The Bruges Group spearheaded the intellectual battle to win a vote to leave the European Union and, above all, against the emergence of a centralised EU state.

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Election analysis: The effect of UKIP/Veritas

Press Release from www.brugesgroup.com
Election analysis

The effect of UKIP/Veritas

EU issue deprived Conservatives of 27 seats

Dr Richard North

Cross

The incredible, untold story of the general election is the effect that UKIP (and to a lesser extent Veritas) has had on the outcome. Overall, the combined votes of these two parties affected the outcome of 27 seats which might have otherwise gone to the Conservatives.

Of these 18 are held by Labour and if the Conservatives had won them the government would have had an overall majority of 30 instead of the 66 they actually have. Also the Conservatives would have 224 seats instead of 197. Liberal Democrat gains would have been reduced to a mere two.

The seats are as follows:

    - Battersea (Lab hold) Majority: 163 - UKIP: 333
    - Burton (Lab hold) Majority: 1,421 ­ UKIP plus Veritas: 1,825
    - Carshalton & Wallington (LD hold) Majority: 1,068 - UKIP: 1,111
    - Cornwall North (LD hold) Majority: 3,076 - UKIP plus Veritas: 3,387
    - Crawley (Lab Hold) Majority 37 - UKIP 935
    - Dartford (Lab hold) Majority 706 - UKIP: 1,407
    - Eastleigh (LD Hold) Chris Huhne Majority: 568 - UKIP: 1,669
    - Gillingham (Lab hold) Majority 254 - UKIP 1,191
    - Harlow (Lab hold) Majority 97 - UKIP plus Veritas 1,922
    - Hereford (Lab hold) Majority: 962 - UKIP: 1,030
    - High Peak (Lab hold) Majority: 735 ­ UKIP 1,106
    - Hove (Lab hold) Majority 420 - UKIP 575
    - Medway (Lab hold) Majority: 213 - UKIP 1,488
    - Portsmouth North (Lab hold) Majority: 1,139 - UKIP 1,348
    - Romsey (LD hold) Majority 125 ­ UKIP: 1,076
    - Sittingbourne & Sheppey (Lab hold) Majority: 79 - UKIP plus Veritas: 1,118
    - Solihull (LD Gain) Majority: 279 - UKIP: 990
    - Somerton & Frome (LD hold) Majority: 812 - UKIP plus Veritas: 1,531
    - Staffordshire Moorlands (Lab hold) Majority: 2,438 -­ UKIP: 3,512
    - Stroud (Lab hold) Majority: 350 - UKIP: 1,089
    - Stourbridge (Lab hold) Majority: 407 - UKIP: 1,087
    - Taunton (LD gain) Majority: 573 ­ UKIP: 1,441
    - Thanet South (Lab hold) Majority: 664 - UKIP (Nigel Farage) 2,079
    - Torbay (LD hold) Majority: 2,029 - UKIP 3,726
    - Warwick & Leamington (Lab hold) Majority: 306 - UKIP: 921
    - Watford (Lab hold) Majority: 1,148 - UKIP: 1,292
    - Westmorland & Lonsdale (LD gain) Majority: 267 - UKIP: 660

From this, it is clear that potentially, UKIP/Veritas had a far more significant effect on the election than their vote would imply. Given how different today would look if Blair has a majority of 30 and Kennedy had only taken two seats, it could be said that the "UKIP effect" is the political sensation of the election - and one that the mainstream media missed completely.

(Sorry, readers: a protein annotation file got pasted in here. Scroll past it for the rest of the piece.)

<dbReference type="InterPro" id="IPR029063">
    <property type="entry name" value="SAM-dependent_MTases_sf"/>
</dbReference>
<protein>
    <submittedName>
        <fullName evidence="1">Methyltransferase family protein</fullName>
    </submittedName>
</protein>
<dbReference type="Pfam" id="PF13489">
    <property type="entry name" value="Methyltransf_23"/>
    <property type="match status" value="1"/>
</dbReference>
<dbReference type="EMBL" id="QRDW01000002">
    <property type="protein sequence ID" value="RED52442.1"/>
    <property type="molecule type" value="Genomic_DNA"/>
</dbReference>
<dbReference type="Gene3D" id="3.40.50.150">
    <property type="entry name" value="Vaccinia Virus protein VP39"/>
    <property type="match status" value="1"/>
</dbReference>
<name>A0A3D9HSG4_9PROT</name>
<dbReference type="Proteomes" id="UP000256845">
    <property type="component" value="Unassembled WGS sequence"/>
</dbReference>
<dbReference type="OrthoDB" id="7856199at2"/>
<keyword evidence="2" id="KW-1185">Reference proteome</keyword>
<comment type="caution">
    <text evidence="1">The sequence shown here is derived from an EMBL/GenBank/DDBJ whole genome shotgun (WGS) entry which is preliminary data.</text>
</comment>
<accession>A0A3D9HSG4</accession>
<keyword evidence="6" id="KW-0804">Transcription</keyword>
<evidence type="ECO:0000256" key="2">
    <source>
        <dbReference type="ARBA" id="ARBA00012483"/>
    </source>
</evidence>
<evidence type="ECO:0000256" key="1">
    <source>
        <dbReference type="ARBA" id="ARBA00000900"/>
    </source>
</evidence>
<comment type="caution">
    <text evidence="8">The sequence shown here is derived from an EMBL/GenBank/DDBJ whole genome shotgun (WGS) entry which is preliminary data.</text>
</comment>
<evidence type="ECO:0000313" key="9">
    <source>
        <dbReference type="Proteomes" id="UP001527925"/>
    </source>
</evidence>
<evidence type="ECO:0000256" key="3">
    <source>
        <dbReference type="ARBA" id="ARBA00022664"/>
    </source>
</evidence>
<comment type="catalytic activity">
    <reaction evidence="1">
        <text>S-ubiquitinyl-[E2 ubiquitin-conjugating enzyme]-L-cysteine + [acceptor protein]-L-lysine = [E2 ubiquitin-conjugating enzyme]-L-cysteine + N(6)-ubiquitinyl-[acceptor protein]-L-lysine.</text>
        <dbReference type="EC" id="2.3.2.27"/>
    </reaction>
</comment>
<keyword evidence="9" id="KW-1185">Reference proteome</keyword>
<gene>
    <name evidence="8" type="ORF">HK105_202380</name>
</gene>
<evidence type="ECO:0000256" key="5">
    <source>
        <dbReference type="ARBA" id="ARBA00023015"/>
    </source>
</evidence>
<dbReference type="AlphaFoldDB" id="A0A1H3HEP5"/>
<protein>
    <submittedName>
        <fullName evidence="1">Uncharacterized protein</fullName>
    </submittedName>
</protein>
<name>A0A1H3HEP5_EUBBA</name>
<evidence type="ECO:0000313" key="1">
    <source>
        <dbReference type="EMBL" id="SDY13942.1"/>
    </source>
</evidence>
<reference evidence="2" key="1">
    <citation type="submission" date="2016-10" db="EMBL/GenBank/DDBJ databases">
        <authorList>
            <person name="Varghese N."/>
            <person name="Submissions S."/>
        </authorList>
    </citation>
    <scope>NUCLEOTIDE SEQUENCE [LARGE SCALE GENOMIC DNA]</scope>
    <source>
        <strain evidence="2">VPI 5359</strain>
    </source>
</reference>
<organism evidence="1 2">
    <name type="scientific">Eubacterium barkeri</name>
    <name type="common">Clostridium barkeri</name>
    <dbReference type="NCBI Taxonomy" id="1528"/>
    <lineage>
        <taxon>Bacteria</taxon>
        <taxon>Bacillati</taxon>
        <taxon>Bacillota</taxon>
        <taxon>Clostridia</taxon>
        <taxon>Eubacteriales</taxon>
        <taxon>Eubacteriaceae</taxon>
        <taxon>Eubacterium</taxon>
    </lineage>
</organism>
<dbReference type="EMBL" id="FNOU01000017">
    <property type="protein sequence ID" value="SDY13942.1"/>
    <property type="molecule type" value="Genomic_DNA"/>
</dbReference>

Furthermore, from provisional data, it is evident that UKIP is – almost under the radar – making steady gains in a hostile electoral environment. Seats fought over the last three elections have increased from 194 and 434 to 497, while the national share of vote has increased from 0.34% and 1.47% to 2.38%, with deposits saved increasing from one in 1997 to six in 2001 and 45 in this current election.

Total votes stood at 106,001 in 1997, at 390,910 in 2001 and at roughly 610,000 this time round. Given the tenacity of the Party, even where funding had dried up, fielding 497 candidates was a considerable achievement and there is no reason to expect that the Party will be any less tenacious in the next general election.

On the basis that the UKIP vote increases the same amount in the next election, having gone through the current results and worked out, provisionally, that some 15 extra Conservative seats could be lost to the "UKIP effect" in the next election.

These include Devon West, Eastbourne, Guildford, Totnes and the Wrekin, these would be in addition to the current 27 potentials, which would bring Conservative losses to 42.

All this, of course, is theoretical but there is good reason to believe that – all things being equal – UKIP could maintain its rate of growth or even improve its performance. For instance, with a prolonged EU referendum battle, it could improve its profile and attract greater support.

Crucially, the most probable year for the next general election is 2009 which, this time, coincides with the Euro-elections, which might even be held on the same date. That would put “Europe” firmly on the agenda and could significantly benefit UKIP.

The failure to develop a fully Eurosceptic policy and the missed opportunity of making "Europe", in just a small way, a part of the Conservatives Party's election campaign handicapped them and allowed Labour to retain a sizeable majority. Clearly, the Conservatives cannot afford to ignore neither "Europe" nor UKIP at the next election, if they are to stand a chance of winning and forming a government.